Cronycle takes the noise of mass media and provides users with only the content that matters to them most. With its powerful Boolean search filtering, they can create highly customizable feeds that deliver exactly what they’re looking for. Once users find articles they want, they can share them with their team on different boards. Teams can add articles, annotate, and highlight relevant information on these boards without having to leave the platform. Cronycle takes out the step of copying and pasting links between different apps or platforms for joint work efforts.
By creating digital collaborative spaces in which professionals can select and annotate the most relevant articles or documents it brings back the days of mind mapping and brainstorming in order to enable a rich, interactive experience between a team.
Before we started working on the project, the Cronycle platform comprised several Heroku-based applications to parse different sorts of content from the websites that have no API. The system data was stored on Amazon s3 while Amazon RDS hosted the database. From a financial standpoint, using these third-party cloud platforms was rather expensive, e.g. the US-based retail giant charged $10k per month. Speaking of costs, Embedly, another third-party platform used by Cronycle to aggregate content, also charged few cents for each URL it was processing. And since more and more people started using Cronycle, the number of URLs often jumped over hundreds of thousands!
So the first point on our challenges-to-solve list was designing a reliable architecture and migrating to services that would suit Cronycle both technologically and financially-wise. In other words, we needed to make the platform fully independent. As the amount of information processed was also constantly growing, the platform had to grow as well in order to satisfy the needs of its users.
For dedicated server hosting, the Cronycle team suggested using Hetzner as they were already familiar with this provider. The first thing we moved was the database. Next, we reindexed Elasticsearch using the resources of the application. As soon as reindexing was finished, the brand new Elasticsearch was good to go. Moving Redis was easy and all about “dump+restore”.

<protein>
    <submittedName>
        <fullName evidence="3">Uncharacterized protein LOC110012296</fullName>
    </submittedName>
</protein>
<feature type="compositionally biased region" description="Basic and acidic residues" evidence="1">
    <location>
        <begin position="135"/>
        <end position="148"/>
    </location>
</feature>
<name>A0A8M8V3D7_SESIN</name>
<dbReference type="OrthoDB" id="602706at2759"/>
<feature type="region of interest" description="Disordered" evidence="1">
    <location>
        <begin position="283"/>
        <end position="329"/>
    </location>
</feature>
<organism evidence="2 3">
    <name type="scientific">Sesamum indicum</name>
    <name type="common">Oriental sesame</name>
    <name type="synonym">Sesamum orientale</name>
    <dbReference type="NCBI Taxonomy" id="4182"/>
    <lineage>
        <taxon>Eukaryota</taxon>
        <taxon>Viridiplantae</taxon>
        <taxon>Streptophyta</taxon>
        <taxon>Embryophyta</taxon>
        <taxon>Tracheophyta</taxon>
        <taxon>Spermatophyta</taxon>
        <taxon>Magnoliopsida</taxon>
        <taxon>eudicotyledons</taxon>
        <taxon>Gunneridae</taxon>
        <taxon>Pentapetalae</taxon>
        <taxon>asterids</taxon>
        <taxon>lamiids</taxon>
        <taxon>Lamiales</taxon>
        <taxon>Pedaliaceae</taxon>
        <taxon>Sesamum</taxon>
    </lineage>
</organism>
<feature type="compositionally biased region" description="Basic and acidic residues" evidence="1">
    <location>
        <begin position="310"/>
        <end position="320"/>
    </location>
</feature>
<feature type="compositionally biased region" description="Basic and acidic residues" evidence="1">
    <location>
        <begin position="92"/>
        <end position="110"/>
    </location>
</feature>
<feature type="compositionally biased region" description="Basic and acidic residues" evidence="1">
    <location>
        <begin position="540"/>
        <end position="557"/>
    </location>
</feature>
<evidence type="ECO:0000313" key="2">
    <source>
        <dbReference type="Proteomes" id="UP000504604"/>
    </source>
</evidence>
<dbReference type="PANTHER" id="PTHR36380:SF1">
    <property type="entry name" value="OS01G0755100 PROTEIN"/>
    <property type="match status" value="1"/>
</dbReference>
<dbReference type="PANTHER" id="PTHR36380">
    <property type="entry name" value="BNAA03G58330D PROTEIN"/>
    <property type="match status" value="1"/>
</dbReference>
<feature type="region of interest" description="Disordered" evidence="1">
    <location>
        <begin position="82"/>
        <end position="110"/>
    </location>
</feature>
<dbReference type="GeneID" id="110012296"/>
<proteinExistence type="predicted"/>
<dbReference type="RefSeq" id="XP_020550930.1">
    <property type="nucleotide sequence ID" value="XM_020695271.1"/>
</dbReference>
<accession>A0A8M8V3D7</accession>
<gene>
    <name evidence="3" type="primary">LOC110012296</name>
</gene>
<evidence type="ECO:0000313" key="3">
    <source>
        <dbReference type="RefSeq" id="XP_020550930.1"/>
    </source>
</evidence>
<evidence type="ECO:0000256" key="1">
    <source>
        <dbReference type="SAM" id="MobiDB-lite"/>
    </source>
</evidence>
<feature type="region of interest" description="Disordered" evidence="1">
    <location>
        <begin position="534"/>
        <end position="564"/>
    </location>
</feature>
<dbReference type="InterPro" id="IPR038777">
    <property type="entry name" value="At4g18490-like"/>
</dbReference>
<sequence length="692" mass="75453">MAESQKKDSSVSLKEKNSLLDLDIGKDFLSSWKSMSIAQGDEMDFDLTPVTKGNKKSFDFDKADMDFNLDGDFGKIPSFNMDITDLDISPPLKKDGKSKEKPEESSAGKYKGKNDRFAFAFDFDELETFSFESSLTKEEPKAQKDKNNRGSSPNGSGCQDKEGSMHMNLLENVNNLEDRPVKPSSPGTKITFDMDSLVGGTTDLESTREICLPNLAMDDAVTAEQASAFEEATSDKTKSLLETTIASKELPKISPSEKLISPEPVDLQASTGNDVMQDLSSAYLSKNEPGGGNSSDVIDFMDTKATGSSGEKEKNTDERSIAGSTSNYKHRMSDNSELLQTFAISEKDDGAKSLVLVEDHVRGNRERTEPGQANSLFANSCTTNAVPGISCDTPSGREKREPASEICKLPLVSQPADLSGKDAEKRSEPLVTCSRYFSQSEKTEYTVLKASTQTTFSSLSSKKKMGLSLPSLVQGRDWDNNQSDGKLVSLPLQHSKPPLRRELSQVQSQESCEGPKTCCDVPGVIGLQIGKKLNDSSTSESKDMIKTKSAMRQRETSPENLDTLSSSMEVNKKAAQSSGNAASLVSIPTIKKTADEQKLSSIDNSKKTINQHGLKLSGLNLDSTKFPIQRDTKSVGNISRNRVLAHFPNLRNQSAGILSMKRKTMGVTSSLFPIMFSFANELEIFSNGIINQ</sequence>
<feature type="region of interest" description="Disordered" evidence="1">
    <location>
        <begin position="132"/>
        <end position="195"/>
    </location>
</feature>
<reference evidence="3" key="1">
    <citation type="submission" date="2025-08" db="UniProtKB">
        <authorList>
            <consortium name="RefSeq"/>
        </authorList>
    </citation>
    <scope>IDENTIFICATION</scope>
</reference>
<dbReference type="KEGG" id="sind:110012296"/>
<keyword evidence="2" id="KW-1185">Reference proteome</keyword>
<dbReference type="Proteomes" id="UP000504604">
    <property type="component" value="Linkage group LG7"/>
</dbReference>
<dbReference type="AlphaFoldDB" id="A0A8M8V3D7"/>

When it came to moving the Postgres database, though, we stumbled upon that Amazon RDS doesn’t allow for common data migrations like master-slave replication or replication with Londiste. Using “pg_dump/pg_restore” was not an option because it would put the application into downtime. And today, when information is shared at warp speed, even little delay in delivering it can be critical. Looking for other ways to deal with this problem, we settled on the Bucardo replication system. Being hardly the fastest of its kind, Bucardo, however, doesn’t require making any changes in the original Postgres cluster. The whole data migration procedure took us quite a while. Though, we didn’t have to stop the application which was definitely a win.
Deploying Heroku-like PaaS allowed for using the same old git-push available in the original Heroku. After all, why reinvent the wheel?! At that point, both the apps and the services were running in the same place which was three dedicated staging servers combined into a cluster. If either an app or a service would go down, the other one would become unavailable as well. To prevent that, we decided to separate the apps from the services by moving them to the new servers.
The part about parsing was the most elaborate of all because it required us to conduct a rather deep research on the topic. Ultimately, not only did we develop new applications but also implemented new system features and tweaks. E.g. recently we have implemented a feature that allows for grabbing author’s name on a website page.
We built a large, complex, and independent content-aggregation platform with micro-service architecture that helps all kinds of users find and organize relevant content with just little effort. The database of the application is powered by Elasticsearch and enables storing terabytes of data. At the same time, the platform’s new infrastructure is packed with a full set of services to provide great in-app experience and shield users from the mass media noise. Currently, Cronycle is used by 2308 companies across the globe.
- Rails monolithic applications;
- Ruby On Rails JSON API;
- Python Flask applications;
- Node.js applications;
- Heavy usage of asynchronous background jobs in different parts of the system;
- Communication between microservices via HTTP protocol.
- Bare Metal servers running CentOS and CoreOS;
- KVM-based Virtual Machines running CentOS and CoreOS;
- Docker containerization;
- Containers orchestration with CoreOS built-in fleetd;
- Containers orchestration with Kubernetes;
- Deis PAAS;
- Openstack Swift and Openstack Keystone;
- Ansible provisioning;
- Monitoring and alerting with Datadog and Pagerduty;
- Centralized logging with Graylog 2.
Moreover, you can keep up to date with what Cronycle is up to by liking, following and friending its socials below: